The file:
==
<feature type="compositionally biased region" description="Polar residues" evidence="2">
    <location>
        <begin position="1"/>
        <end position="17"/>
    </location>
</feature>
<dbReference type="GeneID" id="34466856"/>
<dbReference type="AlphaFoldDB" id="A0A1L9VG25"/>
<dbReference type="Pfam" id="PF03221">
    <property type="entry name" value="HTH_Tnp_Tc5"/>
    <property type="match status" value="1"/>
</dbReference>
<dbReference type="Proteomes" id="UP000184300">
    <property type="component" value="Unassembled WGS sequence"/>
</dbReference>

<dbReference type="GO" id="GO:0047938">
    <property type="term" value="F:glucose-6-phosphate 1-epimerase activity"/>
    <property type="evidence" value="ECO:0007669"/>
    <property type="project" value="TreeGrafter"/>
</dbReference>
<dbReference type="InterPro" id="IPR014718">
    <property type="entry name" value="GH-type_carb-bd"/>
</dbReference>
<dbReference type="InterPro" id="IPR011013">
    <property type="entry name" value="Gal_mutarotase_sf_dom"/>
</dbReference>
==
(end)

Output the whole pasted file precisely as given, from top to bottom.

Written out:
<feature type="compositionally biased region" description="Polar residues" evidence="2">
    <location>
        <begin position="1"/>
        <end position="17"/>
    </location>
</feature>
<dbReference type="GeneID" id="34466856"/>
<dbReference type="AlphaFoldDB" id="A0A1L9VG25"/>
<dbReference type="Pfam" id="PF03221">
    <property type="entry name" value="HTH_Tnp_Tc5"/>
    <property type="match status" value="1"/>
</dbReference>
<dbReference type="Proteomes" id="UP000184300">
    <property type="component" value="Unassembled WGS sequence"/>
</dbReference>

<dbReference type="GO" id="GO:0047938">
    <property type="term" value="F:glucose-6-phosphate 1-epimerase activity"/>
    <property type="evidence" value="ECO:0007669"/>
    <property type="project" value="TreeGrafter"/>
</dbReference>
<dbReference type="InterPro" id="IPR014718">
    <property type="entry name" value="GH-type_carb-bd"/>
</dbReference>
<dbReference type="InterPro" id="IPR011013">
    <property type="entry name" value="Gal_mutarotase_sf_dom"/>
</dbReference>